The Inevitable - An Editorial

It seems like an appropriate day to write about taxes.  What do taxes have to do with weaving?  Not much, unless you have a weaving business.

As a responsible citizen, I like to pay my taxes.  Well, I don’t like it really, and I’ll take every deduction my amazing tax person Carolyn tells me I can take, but I understand the necessity.  It’s a price I’m willing to pay for paved roads, public schools, and a fire department that comes when I call.  Also National Parks - I really like National Parks.  

Being a law firm administrator, I’ve prepared - or overseen the preparation of - tax returns for income tax, property tax and sales tax.  Also city business licenses, which are a tax, even if they don’t call it that.  It’s a hassle, but part of the cost of doing business.  

When I started my little weaving business, I decided that I was going to be legit - registering a DBA, getting a city business license (which was incredibly frustrating - my city doesn’t seem to want people working from home), registering with the state Board of Equalization.  All this means that, if I sell in California, I charge sales tax.  My business is tiny, so it’s a hassle, but not much of one.

Most of my sales are through Etsy, and outside of the State of California, so that means that most of my customers don’t pay sales tax.  But that’s about to change.  Congress is poised to pass a law that will require online sellers to charge sales tax based on the buyer’s location.  So if I sell to Michigan, I charge Michigan sales tax, if I sell to Oregon, I charge Oregon sales tax.  Except that Oregon doesn’t have sales tax.  

Now I understand that this won’t really be a problem for a giant like Etsy.  They already have the algorithms and charge California sales tax for me.  But what if I were to decide sell directly from my website?  Sure, there’s going to be software that will calculate the taxes for me - but I will have to collect them, prepare returns, and send them to up to 45 different states (I should be so lucky).  And yes, there will be companies that will do that for me for a fee - just another cost of doing business!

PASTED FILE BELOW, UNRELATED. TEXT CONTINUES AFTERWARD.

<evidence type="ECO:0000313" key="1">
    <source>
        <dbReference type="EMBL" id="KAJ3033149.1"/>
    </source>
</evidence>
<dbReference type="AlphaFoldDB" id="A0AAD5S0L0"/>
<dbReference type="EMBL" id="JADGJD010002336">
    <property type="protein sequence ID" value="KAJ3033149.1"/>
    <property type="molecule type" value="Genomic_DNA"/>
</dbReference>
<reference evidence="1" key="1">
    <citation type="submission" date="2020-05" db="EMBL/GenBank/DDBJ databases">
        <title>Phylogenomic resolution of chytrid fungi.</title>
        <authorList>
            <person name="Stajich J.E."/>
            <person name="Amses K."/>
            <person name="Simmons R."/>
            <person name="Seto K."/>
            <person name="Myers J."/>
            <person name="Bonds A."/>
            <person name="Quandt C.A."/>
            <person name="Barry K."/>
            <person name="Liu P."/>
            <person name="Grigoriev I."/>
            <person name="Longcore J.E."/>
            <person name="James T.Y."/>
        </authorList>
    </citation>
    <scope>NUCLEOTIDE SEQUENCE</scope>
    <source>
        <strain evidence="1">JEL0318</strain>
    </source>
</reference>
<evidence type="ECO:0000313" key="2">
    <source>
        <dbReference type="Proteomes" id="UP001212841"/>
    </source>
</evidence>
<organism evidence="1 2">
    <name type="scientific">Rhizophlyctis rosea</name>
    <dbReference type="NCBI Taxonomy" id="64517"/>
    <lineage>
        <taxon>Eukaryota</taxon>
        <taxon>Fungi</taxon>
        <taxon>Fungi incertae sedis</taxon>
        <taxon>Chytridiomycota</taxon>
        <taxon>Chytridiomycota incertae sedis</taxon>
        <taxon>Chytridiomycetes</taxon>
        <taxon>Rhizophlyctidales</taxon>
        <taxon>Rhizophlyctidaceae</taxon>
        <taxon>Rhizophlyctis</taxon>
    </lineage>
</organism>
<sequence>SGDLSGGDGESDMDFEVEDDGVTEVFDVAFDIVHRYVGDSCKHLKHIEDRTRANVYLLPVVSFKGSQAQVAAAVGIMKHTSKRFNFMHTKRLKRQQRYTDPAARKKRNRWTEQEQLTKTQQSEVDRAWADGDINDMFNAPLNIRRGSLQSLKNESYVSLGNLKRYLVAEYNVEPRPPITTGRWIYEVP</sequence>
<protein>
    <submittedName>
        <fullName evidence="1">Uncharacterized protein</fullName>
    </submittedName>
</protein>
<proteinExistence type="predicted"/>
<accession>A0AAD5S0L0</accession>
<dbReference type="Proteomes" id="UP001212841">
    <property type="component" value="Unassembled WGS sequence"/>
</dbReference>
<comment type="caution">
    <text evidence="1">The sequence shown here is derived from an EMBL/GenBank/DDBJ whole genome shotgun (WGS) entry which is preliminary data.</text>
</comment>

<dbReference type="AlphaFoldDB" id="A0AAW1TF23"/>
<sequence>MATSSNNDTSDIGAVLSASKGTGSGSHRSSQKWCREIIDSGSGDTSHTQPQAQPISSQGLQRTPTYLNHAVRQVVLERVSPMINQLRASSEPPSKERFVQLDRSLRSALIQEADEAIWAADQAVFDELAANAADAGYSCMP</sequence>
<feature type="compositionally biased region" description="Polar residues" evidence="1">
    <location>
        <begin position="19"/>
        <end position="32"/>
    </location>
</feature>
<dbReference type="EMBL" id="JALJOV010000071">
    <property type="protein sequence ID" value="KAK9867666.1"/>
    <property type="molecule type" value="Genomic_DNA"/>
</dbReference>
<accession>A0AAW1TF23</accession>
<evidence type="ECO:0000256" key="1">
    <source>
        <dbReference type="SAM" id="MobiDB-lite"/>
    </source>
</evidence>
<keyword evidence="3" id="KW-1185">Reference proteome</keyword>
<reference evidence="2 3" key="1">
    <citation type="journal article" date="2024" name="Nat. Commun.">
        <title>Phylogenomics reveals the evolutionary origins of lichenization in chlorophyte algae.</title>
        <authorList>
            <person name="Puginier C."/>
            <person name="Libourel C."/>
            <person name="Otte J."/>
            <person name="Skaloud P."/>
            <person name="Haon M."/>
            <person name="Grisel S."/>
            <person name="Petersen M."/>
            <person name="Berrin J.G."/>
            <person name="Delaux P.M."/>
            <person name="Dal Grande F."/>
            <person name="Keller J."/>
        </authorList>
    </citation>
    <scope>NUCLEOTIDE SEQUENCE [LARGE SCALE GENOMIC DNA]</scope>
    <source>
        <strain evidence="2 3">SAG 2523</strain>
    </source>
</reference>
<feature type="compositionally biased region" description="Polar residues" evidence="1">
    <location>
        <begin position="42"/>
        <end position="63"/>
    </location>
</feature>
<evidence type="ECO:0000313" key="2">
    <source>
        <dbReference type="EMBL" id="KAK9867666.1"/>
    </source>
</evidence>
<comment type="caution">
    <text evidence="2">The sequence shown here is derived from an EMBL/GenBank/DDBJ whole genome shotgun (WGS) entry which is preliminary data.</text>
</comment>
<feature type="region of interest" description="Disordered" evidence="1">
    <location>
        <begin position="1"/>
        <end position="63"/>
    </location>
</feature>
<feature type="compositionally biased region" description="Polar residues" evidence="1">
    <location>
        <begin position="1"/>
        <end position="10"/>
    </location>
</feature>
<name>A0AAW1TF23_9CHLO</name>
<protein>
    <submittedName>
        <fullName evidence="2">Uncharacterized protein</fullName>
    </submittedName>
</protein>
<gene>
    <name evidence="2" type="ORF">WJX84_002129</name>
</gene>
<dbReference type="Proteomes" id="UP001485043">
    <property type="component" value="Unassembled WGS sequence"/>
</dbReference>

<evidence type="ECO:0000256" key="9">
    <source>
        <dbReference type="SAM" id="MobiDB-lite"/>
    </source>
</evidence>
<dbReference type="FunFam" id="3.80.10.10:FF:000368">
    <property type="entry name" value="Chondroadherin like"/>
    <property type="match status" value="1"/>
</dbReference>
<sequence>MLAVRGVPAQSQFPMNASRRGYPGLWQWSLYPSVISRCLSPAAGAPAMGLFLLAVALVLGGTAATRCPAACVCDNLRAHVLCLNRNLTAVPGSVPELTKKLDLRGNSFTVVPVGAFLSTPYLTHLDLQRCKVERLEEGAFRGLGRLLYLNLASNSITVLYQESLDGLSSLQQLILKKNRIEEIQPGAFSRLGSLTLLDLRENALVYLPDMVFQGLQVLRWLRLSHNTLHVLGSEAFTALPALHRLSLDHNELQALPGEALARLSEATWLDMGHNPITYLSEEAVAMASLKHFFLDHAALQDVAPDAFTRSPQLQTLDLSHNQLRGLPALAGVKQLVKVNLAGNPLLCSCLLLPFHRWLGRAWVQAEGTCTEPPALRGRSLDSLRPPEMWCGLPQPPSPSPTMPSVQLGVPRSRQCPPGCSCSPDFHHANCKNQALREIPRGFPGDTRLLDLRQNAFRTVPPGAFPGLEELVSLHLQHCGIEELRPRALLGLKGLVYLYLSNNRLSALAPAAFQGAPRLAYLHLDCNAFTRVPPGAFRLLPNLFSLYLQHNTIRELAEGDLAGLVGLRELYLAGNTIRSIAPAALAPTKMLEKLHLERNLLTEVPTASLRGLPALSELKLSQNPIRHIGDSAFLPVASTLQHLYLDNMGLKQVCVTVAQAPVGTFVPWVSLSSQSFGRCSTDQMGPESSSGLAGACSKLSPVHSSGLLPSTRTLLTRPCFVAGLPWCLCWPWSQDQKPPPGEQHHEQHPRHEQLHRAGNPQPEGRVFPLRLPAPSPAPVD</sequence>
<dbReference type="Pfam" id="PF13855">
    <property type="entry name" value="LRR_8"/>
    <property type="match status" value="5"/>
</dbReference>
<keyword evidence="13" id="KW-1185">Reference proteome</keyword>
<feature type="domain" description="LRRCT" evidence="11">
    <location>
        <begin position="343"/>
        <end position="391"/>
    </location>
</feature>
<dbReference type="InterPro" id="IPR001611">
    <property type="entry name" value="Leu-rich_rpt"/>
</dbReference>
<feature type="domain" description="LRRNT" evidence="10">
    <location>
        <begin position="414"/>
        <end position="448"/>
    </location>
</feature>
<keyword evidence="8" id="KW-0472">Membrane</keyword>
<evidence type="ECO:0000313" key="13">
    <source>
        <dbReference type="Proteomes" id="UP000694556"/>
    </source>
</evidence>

But wait - it gets more complicated!  Because state sales tax laws are weird. Some things are taxable, some are not.  For example, if I go to Green Thumb and buy a six pack of flowering plants, I pay tax.  But if I buy a pack of, say, green beans, I don’t pay tax, because green beans are food.  Food in California is not taxable, most everything else is.  

I’m a weaver - I sell scarves, shawls, and ministerial vestments.  In California, you pay sales tax on all of those things.  But there are five states where you don’t pay tax on clothing.  Except certain types of clothing that you do pay tax on.  There are several others where you don't pay tax on clothing, unless it's over a certain amount.  If a minister buys a stole from me, he or she pays sales tax.  But there are several state where, if the church buys it, they may not have to pay sales tax.  

Not taxable in Minnesota - which is a good thing, because they just had a blizzard - in April!

Not taxable in Minnesota - which is a good thing, because they just had a blizzard - in April!

Expecting micro-businesses to keep track of these laws in fifty states is ridiculous.  And expecting us to subscribe to expensive services to be in compliance is an unreasonable burden.